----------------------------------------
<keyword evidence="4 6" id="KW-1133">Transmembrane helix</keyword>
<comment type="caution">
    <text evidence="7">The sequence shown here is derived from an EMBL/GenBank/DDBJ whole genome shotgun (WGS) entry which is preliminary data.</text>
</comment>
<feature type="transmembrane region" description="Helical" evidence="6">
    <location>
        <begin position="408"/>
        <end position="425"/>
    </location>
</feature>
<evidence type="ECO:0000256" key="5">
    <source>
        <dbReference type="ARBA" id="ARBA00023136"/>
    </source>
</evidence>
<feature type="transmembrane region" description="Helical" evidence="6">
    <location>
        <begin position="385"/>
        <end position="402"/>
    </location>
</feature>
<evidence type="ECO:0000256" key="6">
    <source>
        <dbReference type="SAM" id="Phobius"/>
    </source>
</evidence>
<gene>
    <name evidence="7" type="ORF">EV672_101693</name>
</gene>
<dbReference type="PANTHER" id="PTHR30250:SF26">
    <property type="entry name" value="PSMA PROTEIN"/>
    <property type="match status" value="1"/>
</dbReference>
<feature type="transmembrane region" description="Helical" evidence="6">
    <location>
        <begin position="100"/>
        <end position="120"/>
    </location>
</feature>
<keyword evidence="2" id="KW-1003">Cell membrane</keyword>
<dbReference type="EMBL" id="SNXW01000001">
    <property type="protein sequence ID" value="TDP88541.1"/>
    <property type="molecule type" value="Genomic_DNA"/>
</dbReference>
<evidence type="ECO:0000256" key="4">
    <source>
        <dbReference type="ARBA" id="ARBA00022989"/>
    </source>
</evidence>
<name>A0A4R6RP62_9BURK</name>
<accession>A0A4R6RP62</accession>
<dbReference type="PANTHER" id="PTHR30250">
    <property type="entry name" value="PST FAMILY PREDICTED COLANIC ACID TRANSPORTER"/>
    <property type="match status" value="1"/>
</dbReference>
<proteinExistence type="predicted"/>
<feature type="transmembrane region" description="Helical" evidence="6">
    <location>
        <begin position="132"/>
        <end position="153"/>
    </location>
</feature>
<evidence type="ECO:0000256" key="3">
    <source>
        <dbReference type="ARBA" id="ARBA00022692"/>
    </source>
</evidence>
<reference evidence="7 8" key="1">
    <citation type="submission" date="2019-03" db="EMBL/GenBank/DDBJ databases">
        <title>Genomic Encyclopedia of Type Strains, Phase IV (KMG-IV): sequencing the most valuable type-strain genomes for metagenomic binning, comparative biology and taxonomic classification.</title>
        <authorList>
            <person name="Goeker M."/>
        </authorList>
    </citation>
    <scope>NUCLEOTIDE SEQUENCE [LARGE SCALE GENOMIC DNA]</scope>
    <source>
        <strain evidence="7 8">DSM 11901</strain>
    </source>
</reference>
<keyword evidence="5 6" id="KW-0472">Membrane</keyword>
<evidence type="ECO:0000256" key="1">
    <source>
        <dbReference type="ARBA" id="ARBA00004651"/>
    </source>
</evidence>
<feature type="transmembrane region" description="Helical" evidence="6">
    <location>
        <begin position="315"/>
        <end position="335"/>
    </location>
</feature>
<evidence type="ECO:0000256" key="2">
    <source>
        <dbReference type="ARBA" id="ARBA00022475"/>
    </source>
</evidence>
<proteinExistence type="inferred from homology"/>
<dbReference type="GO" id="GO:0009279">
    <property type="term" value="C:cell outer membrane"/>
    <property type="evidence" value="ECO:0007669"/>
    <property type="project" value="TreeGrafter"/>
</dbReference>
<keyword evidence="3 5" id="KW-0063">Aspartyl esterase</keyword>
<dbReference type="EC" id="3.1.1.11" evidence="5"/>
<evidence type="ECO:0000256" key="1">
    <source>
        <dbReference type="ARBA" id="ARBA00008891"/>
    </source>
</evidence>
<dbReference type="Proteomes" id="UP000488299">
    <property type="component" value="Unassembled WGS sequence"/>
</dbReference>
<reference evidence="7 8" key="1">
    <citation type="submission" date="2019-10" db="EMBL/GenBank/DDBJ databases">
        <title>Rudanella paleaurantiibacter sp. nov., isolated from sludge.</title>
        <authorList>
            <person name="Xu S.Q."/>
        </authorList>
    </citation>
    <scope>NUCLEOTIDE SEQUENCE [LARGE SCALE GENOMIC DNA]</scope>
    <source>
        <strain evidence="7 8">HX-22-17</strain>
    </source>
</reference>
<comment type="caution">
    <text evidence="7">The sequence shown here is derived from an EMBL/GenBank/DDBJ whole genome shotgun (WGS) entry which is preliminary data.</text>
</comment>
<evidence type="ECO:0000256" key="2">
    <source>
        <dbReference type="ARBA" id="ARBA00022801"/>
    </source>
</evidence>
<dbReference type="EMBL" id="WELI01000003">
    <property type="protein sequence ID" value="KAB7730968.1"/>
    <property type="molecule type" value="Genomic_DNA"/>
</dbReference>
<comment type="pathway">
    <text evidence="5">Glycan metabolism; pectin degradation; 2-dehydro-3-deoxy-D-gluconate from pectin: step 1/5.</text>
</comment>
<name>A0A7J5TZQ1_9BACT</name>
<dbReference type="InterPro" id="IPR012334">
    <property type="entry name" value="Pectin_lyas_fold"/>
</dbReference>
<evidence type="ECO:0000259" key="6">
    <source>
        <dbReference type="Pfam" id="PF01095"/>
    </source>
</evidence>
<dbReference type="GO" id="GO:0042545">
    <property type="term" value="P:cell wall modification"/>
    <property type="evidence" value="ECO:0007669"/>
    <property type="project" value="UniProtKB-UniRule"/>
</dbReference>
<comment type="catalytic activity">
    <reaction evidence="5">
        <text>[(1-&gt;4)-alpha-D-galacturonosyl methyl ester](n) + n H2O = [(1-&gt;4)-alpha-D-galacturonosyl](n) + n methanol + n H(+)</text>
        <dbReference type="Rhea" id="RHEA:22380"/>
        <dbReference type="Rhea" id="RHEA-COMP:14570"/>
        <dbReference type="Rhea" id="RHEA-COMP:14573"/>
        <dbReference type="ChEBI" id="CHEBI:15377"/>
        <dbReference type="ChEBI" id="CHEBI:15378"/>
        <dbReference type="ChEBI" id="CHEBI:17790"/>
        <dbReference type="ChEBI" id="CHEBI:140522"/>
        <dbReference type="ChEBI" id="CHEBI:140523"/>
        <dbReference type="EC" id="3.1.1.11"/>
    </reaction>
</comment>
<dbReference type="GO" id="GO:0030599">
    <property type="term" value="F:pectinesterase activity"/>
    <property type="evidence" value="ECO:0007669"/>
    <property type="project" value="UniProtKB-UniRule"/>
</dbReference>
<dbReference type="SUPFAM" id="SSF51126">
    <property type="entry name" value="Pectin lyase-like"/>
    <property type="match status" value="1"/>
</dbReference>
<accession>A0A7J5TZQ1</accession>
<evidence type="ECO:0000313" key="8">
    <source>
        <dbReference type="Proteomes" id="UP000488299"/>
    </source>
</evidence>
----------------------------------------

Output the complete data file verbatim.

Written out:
<keyword evidence="4 6" id="KW-1133">Transmembrane helix</keyword>
<comment type="caution">
    <text evidence="7">The sequence shown here is derived from an EMBL/GenBank/DDBJ whole genome shotgun (WGS) entry which is preliminary data.</text>
</comment>
<feature type="transmembrane region" description="Helical" evidence="6">
    <location>
        <begin position="408"/>
        <end position="425"/>
    </location>
</feature>
<evidence type="ECO:0000256" key="5">
    <source>
        <dbReference type="ARBA" id="ARBA00023136"/>
    </source>
</evidence>
<feature type="transmembrane region" description="Helical" evidence="6">
    <location>
        <begin position="385"/>
        <end position="402"/>
    </location>
</feature>
<evidence type="ECO:0000256" key="6">
    <source>
        <dbReference type="SAM" id="Phobius"/>
    </source>
</evidence>
<gene>
    <name evidence="7" type="ORF">EV672_101693</name>
</gene>
<dbReference type="PANTHER" id="PTHR30250:SF26">
    <property type="entry name" value="PSMA PROTEIN"/>
    <property type="match status" value="1"/>
</dbReference>
<feature type="transmembrane region" description="Helical" evidence="6">
    <location>
        <begin position="100"/>
        <end position="120"/>
    </location>
</feature>
<keyword evidence="2" id="KW-1003">Cell membrane</keyword>
<dbReference type="EMBL" id="SNXW01000001">
    <property type="protein sequence ID" value="TDP88541.1"/>
    <property type="molecule type" value="Genomic_DNA"/>
</dbReference>
<evidence type="ECO:0000256" key="4">
    <source>
        <dbReference type="ARBA" id="ARBA00022989"/>
    </source>
</evidence>
<name>A0A4R6RP62_9BURK</name>
<accession>A0A4R6RP62</accession>
<dbReference type="PANTHER" id="PTHR30250">
    <property type="entry name" value="PST FAMILY PREDICTED COLANIC ACID TRANSPORTER"/>
    <property type="match status" value="1"/>
</dbReference>
<proteinExistence type="predicted"/>
<feature type="transmembrane region" description="Helical" evidence="6">
    <location>
        <begin position="132"/>
        <end position="153"/>
    </location>
</feature>
<evidence type="ECO:0000256" key="3">
    <source>
        <dbReference type="ARBA" id="ARBA00022692"/>
    </source>
</evidence>
<reference evidence="7 8" key="1">
    <citation type="submission" date="2019-03" db="EMBL/GenBank/DDBJ databases">
        <title>Genomic Encyclopedia of Type Strains, Phase IV (KMG-IV): sequencing the most valuable type-strain genomes for metagenomic binning, comparative biology and taxonomic classification.</title>
        <authorList>
            <person name="Goeker M."/>
        </authorList>
    </citation>
    <scope>NUCLEOTIDE SEQUENCE [LARGE SCALE GENOMIC DNA]</scope>
    <source>
        <strain evidence="7 8">DSM 11901</strain>
    </source>
</reference>
<keyword evidence="5 6" id="KW-0472">Membrane</keyword>
<evidence type="ECO:0000256" key="1">
    <source>
        <dbReference type="ARBA" id="ARBA00004651"/>
    </source>
</evidence>
<feature type="transmembrane region" description="Helical" evidence="6">
    <location>
        <begin position="315"/>
        <end position="335"/>
    </location>
</feature>
<evidence type="ECO:0000256" key="2">
    <source>
        <dbReference type="ARBA" id="ARBA00022475"/>
    </source>
</evidence>
<proteinExistence type="inferred from homology"/>
<dbReference type="GO" id="GO:0009279">
    <property type="term" value="C:cell outer membrane"/>
    <property type="evidence" value="ECO:0007669"/>
    <property type="project" value="TreeGrafter"/>
</dbReference>
<keyword evidence="3 5" id="KW-0063">Aspartyl esterase</keyword>
<dbReference type="EC" id="3.1.1.11" evidence="5"/>
<evidence type="ECO:0000256" key="1">
    <source>
        <dbReference type="ARBA" id="ARBA00008891"/>
    </source>
</evidence>
<dbReference type="Proteomes" id="UP000488299">
    <property type="component" value="Unassembled WGS sequence"/>
</dbReference>
<reference evidence="7 8" key="1">
    <citation type="submission" date="2019-10" db="EMBL/GenBank/DDBJ databases">
        <title>Rudanella paleaurantiibacter sp. nov., isolated from sludge.</title>
        <authorList>
            <person name="Xu S.Q."/>
        </authorList>
    </citation>
    <scope>NUCLEOTIDE SEQUENCE [LARGE SCALE GENOMIC DNA]</scope>
    <source>
        <strain evidence="7 8">HX-22-17</strain>
    </source>
</reference>
<comment type="caution">
    <text evidence="7">The sequence shown here is derived from an EMBL/GenBank/DDBJ whole genome shotgun (WGS) entry which is preliminary data.</text>
</comment>
<evidence type="ECO:0000256" key="2">
    <source>
        <dbReference type="ARBA" id="ARBA00022801"/>
    </source>
</evidence>
<dbReference type="EMBL" id="WELI01000003">
    <property type="protein sequence ID" value="KAB7730968.1"/>
    <property type="molecule type" value="Genomic_DNA"/>
</dbReference>
<comment type="pathway">
    <text evidence="5">Glycan metabolism; pectin degradation; 2-dehydro-3-deoxy-D-gluconate from pectin: step 1/5.</text>
</comment>
<name>A0A7J5TZQ1_9BACT</name>
<dbReference type="InterPro" id="IPR012334">
    <property type="entry name" value="Pectin_lyas_fold"/>
</dbReference>
<evidence type="ECO:0000259" key="6">
    <source>
        <dbReference type="Pfam" id="PF01095"/>
    </source>
</evidence>
<dbReference type="GO" id="GO:0042545">
    <property type="term" value="P:cell wall modification"/>
    <property type="evidence" value="ECO:0007669"/>
    <property type="project" value="UniProtKB-UniRule"/>
</dbReference>
<comment type="catalytic activity">
    <reaction evidence="5">
        <text>[(1-&gt;4)-alpha-D-galacturonosyl methyl ester](n) + n H2O = [(1-&gt;4)-alpha-D-galacturonosyl](n) + n methanol + n H(+)</text>
        <dbReference type="Rhea" id="RHEA:22380"/>
        <dbReference type="Rhea" id="RHEA-COMP:14570"/>
        <dbReference type="Rhea" id="RHEA-COMP:14573"/>
        <dbReference type="ChEBI" id="CHEBI:15377"/>
        <dbReference type="ChEBI" id="CHEBI:15378"/>
        <dbReference type="ChEBI" id="CHEBI:17790"/>
        <dbReference type="ChEBI" id="CHEBI:140522"/>
        <dbReference type="ChEBI" id="CHEBI:140523"/>
        <dbReference type="EC" id="3.1.1.11"/>
    </reaction>
</comment>
<dbReference type="GO" id="GO:0030599">
    <property type="term" value="F:pectinesterase activity"/>
    <property type="evidence" value="ECO:0007669"/>
    <property type="project" value="UniProtKB-UniRule"/>
</dbReference>
<dbReference type="SUPFAM" id="SSF51126">
    <property type="entry name" value="Pectin lyase-like"/>
    <property type="match status" value="1"/>
</dbReference>
<accession>A0A7J5TZQ1</accession>
<evidence type="ECO:0000313" key="8">
    <source>
        <dbReference type="Proteomes" id="UP000488299"/>
    </source>
</evidence>